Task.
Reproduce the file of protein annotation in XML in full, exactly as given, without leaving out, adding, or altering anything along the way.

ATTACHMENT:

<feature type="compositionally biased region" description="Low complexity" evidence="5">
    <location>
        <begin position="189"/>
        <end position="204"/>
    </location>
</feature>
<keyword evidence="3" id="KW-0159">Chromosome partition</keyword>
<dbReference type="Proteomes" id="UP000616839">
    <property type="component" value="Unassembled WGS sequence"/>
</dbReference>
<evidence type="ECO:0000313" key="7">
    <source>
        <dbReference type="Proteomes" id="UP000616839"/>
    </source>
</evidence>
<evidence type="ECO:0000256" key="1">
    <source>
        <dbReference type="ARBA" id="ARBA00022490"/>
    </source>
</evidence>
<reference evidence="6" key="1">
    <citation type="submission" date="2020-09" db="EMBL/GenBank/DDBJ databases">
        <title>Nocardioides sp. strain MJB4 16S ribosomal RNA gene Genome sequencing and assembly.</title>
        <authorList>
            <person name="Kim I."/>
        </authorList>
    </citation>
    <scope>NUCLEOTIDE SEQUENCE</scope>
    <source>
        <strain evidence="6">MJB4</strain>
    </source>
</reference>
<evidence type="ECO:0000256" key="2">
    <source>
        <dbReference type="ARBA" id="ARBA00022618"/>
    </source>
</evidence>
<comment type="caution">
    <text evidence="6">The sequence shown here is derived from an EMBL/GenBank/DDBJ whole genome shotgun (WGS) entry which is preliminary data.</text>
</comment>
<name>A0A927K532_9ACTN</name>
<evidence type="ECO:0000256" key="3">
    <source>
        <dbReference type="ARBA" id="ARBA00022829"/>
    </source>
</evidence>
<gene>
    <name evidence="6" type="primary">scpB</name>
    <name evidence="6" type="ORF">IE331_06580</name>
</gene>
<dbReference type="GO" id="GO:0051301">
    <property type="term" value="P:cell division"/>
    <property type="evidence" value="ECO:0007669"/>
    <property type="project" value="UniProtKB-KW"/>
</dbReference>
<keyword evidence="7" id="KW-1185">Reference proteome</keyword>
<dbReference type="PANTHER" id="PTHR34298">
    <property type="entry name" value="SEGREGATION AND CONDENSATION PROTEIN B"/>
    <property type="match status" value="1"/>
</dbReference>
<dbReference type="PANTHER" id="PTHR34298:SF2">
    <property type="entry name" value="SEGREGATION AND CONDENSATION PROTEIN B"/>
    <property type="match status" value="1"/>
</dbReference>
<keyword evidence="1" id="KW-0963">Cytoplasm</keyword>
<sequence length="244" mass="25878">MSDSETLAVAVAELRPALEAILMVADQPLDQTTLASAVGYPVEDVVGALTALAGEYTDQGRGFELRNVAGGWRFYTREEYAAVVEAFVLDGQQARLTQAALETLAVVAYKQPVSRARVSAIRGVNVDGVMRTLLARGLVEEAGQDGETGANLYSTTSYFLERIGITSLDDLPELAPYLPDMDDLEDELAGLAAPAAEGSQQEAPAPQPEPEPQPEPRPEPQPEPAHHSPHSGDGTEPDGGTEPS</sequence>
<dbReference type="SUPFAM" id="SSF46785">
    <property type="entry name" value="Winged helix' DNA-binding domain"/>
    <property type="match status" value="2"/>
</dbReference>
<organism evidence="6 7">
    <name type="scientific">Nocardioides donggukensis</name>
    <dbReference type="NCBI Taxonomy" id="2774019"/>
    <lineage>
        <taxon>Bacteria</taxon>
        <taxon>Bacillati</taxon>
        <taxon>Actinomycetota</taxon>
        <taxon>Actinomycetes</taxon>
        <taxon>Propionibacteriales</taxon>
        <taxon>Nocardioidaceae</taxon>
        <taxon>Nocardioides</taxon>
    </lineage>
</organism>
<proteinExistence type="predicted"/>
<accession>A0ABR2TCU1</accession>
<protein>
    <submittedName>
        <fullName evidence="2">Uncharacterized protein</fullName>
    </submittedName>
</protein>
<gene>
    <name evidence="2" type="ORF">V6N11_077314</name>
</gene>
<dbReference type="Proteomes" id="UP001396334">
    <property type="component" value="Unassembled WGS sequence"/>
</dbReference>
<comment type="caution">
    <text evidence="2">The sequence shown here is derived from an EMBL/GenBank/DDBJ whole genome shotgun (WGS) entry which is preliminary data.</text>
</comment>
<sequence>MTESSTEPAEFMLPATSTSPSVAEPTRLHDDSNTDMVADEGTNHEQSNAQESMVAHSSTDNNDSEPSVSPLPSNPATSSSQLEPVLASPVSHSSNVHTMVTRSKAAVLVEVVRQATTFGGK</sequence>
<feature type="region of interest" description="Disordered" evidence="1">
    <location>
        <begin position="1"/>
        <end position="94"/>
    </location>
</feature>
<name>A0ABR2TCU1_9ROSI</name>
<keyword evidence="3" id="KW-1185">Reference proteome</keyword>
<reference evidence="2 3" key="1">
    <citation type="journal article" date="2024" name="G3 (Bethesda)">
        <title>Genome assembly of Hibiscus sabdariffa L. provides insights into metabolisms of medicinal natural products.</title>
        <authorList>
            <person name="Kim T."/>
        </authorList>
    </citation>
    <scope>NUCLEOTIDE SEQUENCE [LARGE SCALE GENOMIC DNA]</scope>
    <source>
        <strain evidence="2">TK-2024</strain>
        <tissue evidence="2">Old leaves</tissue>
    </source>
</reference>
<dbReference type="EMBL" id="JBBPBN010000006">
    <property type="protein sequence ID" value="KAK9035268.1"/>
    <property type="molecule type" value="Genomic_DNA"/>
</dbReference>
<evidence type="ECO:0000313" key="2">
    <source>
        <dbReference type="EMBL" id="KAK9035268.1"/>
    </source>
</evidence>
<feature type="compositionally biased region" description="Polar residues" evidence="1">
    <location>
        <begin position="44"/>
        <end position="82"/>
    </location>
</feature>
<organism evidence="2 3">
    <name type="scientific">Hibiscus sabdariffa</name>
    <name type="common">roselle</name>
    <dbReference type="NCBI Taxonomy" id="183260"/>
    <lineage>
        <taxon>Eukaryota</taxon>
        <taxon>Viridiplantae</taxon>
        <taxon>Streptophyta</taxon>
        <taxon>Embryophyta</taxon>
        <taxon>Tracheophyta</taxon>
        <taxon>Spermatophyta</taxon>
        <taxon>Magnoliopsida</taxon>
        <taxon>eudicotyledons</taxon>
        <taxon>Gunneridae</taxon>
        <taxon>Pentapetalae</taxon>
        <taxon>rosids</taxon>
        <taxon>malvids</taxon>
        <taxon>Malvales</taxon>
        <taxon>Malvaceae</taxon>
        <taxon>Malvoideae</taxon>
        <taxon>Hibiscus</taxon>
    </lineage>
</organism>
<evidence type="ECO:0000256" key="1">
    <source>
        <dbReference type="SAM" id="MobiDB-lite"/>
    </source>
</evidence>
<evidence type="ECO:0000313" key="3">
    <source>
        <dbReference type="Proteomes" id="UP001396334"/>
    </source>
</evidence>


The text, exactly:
<feature type="compositionally biased region" description="Low complexity" evidence="5">
    <location>
        <begin position="189"/>
        <end position="204"/>
    </location>
</feature>
<keyword evidence="3" id="KW-0159">Chromosome partition</keyword>
<dbReference type="Proteomes" id="UP000616839">
    <property type="component" value="Unassembled WGS sequence"/>
</dbReference>
<evidence type="ECO:0000313" key="7">
    <source>
        <dbReference type="Proteomes" id="UP000616839"/>
    </source>
</evidence>
<evidence type="ECO:0000256" key="1">
    <source>
        <dbReference type="ARBA" id="ARBA00022490"/>
    </source>
</evidence>
<reference evidence="6" key="1">
    <citation type="submission" date="2020-09" db="EMBL/GenBank/DDBJ databases">
        <title>Nocardioides sp. strain MJB4 16S ribosomal RNA gene Genome sequencing and assembly.</title>
        <authorList>
            <person name="Kim I."/>
        </authorList>
    </citation>
    <scope>NUCLEOTIDE SEQUENCE</scope>
    <source>
        <strain evidence="6">MJB4</strain>
    </source>
</reference>
<evidence type="ECO:0000256" key="2">
    <source>
        <dbReference type="ARBA" id="ARBA00022618"/>
    </source>
</evidence>
<comment type="caution">
    <text evidence="6">The sequence shown here is derived from an EMBL/GenBank/DDBJ whole genome shotgun (WGS) entry which is preliminary data.</text>
</comment>
<name>A0A927K532_9ACTN</name>
<evidence type="ECO:0000256" key="3">
    <source>
        <dbReference type="ARBA" id="ARBA00022829"/>
    </source>
</evidence>
<gene>
    <name evidence="6" type="primary">scpB</name>
    <name evidence="6" type="ORF">IE331_06580</name>
</gene>
<dbReference type="GO" id="GO:0051301">
    <property type="term" value="P:cell division"/>
    <property type="evidence" value="ECO:0007669"/>
    <property type="project" value="UniProtKB-KW"/>
</dbReference>
<keyword evidence="7" id="KW-1185">Reference proteome</keyword>
<dbReference type="PANTHER" id="PTHR34298">
    <property type="entry name" value="SEGREGATION AND CONDENSATION PROTEIN B"/>
    <property type="match status" value="1"/>
</dbReference>
<dbReference type="PANTHER" id="PTHR34298:SF2">
    <property type="entry name" value="SEGREGATION AND CONDENSATION PROTEIN B"/>
    <property type="match status" value="1"/>
</dbReference>
<keyword evidence="1" id="KW-0963">Cytoplasm</keyword>
<sequence length="244" mass="25878">MSDSETLAVAVAELRPALEAILMVADQPLDQTTLASAVGYPVEDVVGALTALAGEYTDQGRGFELRNVAGGWRFYTREEYAAVVEAFVLDGQQARLTQAALETLAVVAYKQPVSRARVSAIRGVNVDGVMRTLLARGLVEEAGQDGETGANLYSTTSYFLERIGITSLDDLPELAPYLPDMDDLEDELAGLAAPAAEGSQQEAPAPQPEPEPQPEPRPEPQPEPAHHSPHSGDGTEPDGGTEPS</sequence>
<dbReference type="SUPFAM" id="SSF46785">
    <property type="entry name" value="Winged helix' DNA-binding domain"/>
    <property type="match status" value="2"/>
</dbReference>
<organism evidence="6 7">
    <name type="scientific">Nocardioides donggukensis</name>
    <dbReference type="NCBI Taxonomy" id="2774019"/>
    <lineage>
        <taxon>Bacteria</taxon>
        <taxon>Bacillati</taxon>
        <taxon>Actinomycetota</taxon>
        <taxon>Actinomycetes</taxon>
        <taxon>Propionibacteriales</taxon>
        <taxon>Nocardioidaceae</taxon>
        <taxon>Nocardioides</taxon>
    </lineage>
</organism>
<proteinExistence type="predicted"/>
<accession>A0ABR2TCU1</accession>
<protein>
    <submittedName>
        <fullName evidence="2">Uncharacterized protein</fullName>
    </submittedName>
</protein>
<gene>
    <name evidence="2" type="ORF">V6N11_077314</name>
</gene>
<dbReference type="Proteomes" id="UP001396334">
    <property type="component" value="Unassembled WGS sequence"/>
</dbReference>
<comment type="caution">
    <text evidence="2">The sequence shown here is derived from an EMBL/GenBank/DDBJ whole genome shotgun (WGS) entry which is preliminary data.</text>
</comment>
<sequence>MTESSTEPAEFMLPATSTSPSVAEPTRLHDDSNTDMVADEGTNHEQSNAQESMVAHSSTDNNDSEPSVSPLPSNPATSSSQLEPVLASPVSHSSNVHTMVTRSKAAVLVEVVRQATTFGGK</sequence>
<feature type="region of interest" description="Disordered" evidence="1">
    <location>
        <begin position="1"/>
        <end position="94"/>
    </location>
</feature>
<name>A0ABR2TCU1_9ROSI</name>
<keyword evidence="3" id="KW-1185">Reference proteome</keyword>
<reference evidence="2 3" key="1">
    <citation type="journal article" date="2024" name="G3 (Bethesda)">
        <title>Genome assembly of Hibiscus sabdariffa L. provides insights into metabolisms of medicinal natural products.</title>
        <authorList>
            <person name="Kim T."/>
        </authorList>
    </citation>
    <scope>NUCLEOTIDE SEQUENCE [LARGE SCALE GENOMIC DNA]</scope>
    <source>
        <strain evidence="2">TK-2024</strain>
        <tissue evidence="2">Old leaves</tissue>
    </source>
</reference>
<dbReference type="EMBL" id="JBBPBN010000006">
    <property type="protein sequence ID" value="KAK9035268.1"/>
    <property type="molecule type" value="Genomic_DNA"/>
</dbReference>
<evidence type="ECO:0000313" key="2">
    <source>
        <dbReference type="EMBL" id="KAK9035268.1"/>
    </source>
</evidence>
<feature type="compositionally biased region" description="Polar residues" evidence="1">
    <location>
        <begin position="44"/>
        <end position="82"/>
    </location>
</feature>
<organism evidence="2 3">
    <name type="scientific">Hibiscus sabdariffa</name>
    <name type="common">roselle</name>
    <dbReference type="NCBI Taxonomy" id="183260"/>
    <lineage>
        <taxon>Eukaryota</taxon>
        <taxon>Viridiplantae</taxon>
        <taxon>Streptophyta</taxon>
        <taxon>Embryophyta</taxon>
        <taxon>Tracheophyta</taxon>
        <taxon>Spermatophyta</taxon>
        <taxon>Magnoliopsida</taxon>
        <taxon>eudicotyledons</taxon>
        <taxon>Gunneridae</taxon>
        <taxon>Pentapetalae</taxon>
        <taxon>rosids</taxon>
        <taxon>malvids</taxon>
        <taxon>Malvales</taxon>
        <taxon>Malvaceae</taxon>
        <taxon>Malvoideae</taxon>
        <taxon>Hibiscus</taxon>
    </lineage>
</organism>
<evidence type="ECO:0000256" key="1">
    <source>
        <dbReference type="SAM" id="MobiDB-lite"/>
    </source>
</evidence>
<evidence type="ECO:0000313" key="3">
    <source>
        <dbReference type="Proteomes" id="UP001396334"/>
    </source>
</evidence>